Forty-two miles off the west coast of Puerto Rico, Mona Island offers intrepid travelers as many bragging rights as those more-distant island getaways. You won’t find any high-end resorts on this flat, rocky island unless you bring your own yacht — or consider a North Face four-man tent an escapist’s luxury. The payoff here is an authentic, pristine Caribbean island two hours from Miami. Pull a telescope out at night and go constellation crazy when the sky darkens thick and heavy over your head, pregnant with stars you probably didn’t even know existed. As the sun rises, grab your snorkeling gear, because this is where Mona Island will ignite your inner explorer. One quick glance through the looking-glass surface will reveal a seascape rich with thickets of black coral trees and massive sponges that provide shelter to more than 270 species of marine life. Oceans Unlimited provides camping excursions to Mona Island.


This island, off the west coast of Italy in the Tyrrhenian Sea, has been owned by the town of Perugia, the town of Pisa and even the famous Medici family of Florence. It has been inhabited since the Stone Age, was attacked by both the Saracens and the dread pirate Barbarossa and used as a military outpost by everyone from the Etruscans to the Romans to the Abbey of Fontane. But it was under the rule of Pisa in the 13th century that the magnificent medieval walled town of Giglio Castello was built. Meander this world of romantically narrow streets, archways, ramparts, external stairs, holy relics and hidden piazzas. Sample the lovely local amber wine and hike through the hills to do some bird-watching. Trek to Giglio Porto, which overlooks a bay renowned for its clear waters. For a small place (even most Italians haven’t heard of it) with such a lengthy history of habitation, it’s surprising that about 90 percent of the island still remains relatively unspoiled and bucolic. Giglio is that rare treasure of an island that has remained hidden in plain sight.

Standing on the rocky cliffs that form the coastline of the Isle of Arran, it’s easy to see why the island’s slogan is “Scotland in Miniature.” The island, a one-hour ferry ride from Ayrshire on the west coast of Scotland, lets you enjoy all of what Scotland has to offer — desolate heaths, Celtic hills, castles and the taste of local scotch — within a smaller space. Wander the vast halls and misty gardens of Brodick Castle, at the foot of Goatfell Mountain. Dating back to the 16th century, the castle now houses artwork and sculpture collected by the various dukes and duchesses who lived in the red sandstone edifice. Tour the mystical Machrie Moor, where you will see several stone circles, and standing stones that are over 18 feet tall. While no one knows their true purpose, the stones are tied to myths of giants roaming the land. Who else would be capable of erecting such monuments? Before nightfall, warm yourself up at the Isle of Arran Distillers; the single-malt made there is a perfect precursor to a dinner of wild salmon, for which the island is known. More about Scotland on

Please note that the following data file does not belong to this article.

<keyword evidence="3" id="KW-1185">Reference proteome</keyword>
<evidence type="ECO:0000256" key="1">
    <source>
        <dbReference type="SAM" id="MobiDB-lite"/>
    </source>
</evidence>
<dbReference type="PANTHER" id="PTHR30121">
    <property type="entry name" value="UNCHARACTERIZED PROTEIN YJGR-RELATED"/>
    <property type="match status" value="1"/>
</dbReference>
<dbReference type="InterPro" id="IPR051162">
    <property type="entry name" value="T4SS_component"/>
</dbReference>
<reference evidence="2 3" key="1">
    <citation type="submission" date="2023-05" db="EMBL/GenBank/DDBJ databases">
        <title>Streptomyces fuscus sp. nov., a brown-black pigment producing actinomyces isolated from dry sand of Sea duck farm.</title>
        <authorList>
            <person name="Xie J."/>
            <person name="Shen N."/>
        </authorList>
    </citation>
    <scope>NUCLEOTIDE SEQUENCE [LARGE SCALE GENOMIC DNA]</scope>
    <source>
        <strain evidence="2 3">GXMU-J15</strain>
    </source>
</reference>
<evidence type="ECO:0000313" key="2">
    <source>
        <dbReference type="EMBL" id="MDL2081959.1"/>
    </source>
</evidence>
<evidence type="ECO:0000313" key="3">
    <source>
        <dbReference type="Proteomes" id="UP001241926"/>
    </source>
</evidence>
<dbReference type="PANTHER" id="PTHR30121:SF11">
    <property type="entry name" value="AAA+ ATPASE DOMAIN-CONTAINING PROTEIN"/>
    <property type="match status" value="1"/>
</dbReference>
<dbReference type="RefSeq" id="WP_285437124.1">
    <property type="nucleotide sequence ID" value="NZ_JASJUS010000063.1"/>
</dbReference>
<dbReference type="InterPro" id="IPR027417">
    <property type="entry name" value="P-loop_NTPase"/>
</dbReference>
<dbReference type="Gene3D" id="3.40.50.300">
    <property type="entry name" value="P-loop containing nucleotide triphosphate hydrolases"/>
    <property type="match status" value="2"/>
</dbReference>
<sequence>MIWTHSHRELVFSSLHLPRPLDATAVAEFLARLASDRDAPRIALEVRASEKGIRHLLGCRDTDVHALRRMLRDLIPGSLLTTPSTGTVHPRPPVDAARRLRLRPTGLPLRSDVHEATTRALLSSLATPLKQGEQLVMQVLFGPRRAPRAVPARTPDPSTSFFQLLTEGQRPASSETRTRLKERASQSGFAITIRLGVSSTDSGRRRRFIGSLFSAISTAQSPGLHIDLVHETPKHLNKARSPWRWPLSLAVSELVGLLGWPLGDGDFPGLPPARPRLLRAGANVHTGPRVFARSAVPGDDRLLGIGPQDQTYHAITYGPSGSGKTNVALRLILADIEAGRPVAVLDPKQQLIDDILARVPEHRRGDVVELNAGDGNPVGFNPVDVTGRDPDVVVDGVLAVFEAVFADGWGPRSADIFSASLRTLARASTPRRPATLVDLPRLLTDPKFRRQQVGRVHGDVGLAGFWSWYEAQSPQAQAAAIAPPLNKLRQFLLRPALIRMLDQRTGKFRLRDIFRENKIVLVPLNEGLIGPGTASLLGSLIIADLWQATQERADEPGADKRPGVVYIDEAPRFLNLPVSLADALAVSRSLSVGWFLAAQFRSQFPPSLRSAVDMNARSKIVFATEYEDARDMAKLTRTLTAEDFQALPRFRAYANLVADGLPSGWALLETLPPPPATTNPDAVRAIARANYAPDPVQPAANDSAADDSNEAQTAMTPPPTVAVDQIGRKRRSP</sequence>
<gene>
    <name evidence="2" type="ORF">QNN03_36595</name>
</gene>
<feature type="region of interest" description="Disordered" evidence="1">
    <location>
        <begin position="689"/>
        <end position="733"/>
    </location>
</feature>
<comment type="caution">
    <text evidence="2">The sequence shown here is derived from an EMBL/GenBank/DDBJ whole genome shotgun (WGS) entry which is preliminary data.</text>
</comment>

Word about São Tomé & Principe, a two-island nation that sits 150 miles off Equatorial Guinea on the western coast of Africa, is rippling through the islands travel world like a wild banshee. It’s safe, lushly exotic, exquisitely tropical and almost completely undiscovered. Plus, just being able to say you’ve been there or know about it gives you some major bragging rights. Sure that’s some high-handed hyperbole, but these islands on the equator have everything adventurous travelers could dream of: stream-riddled and mist-shrouded jungles crowded with more than 700 species of plants, including one-of-a-kind orchids and begonias the size of beach balls; 15 species of birds found only on these islands (including the São Tomé grosbeak, which is seen about once every 100 years); and diving and snorkeling in waters that are virtually unexplored. São Tomé is also ringed with apathy-inducing beaches, which you will likely have all to yourself.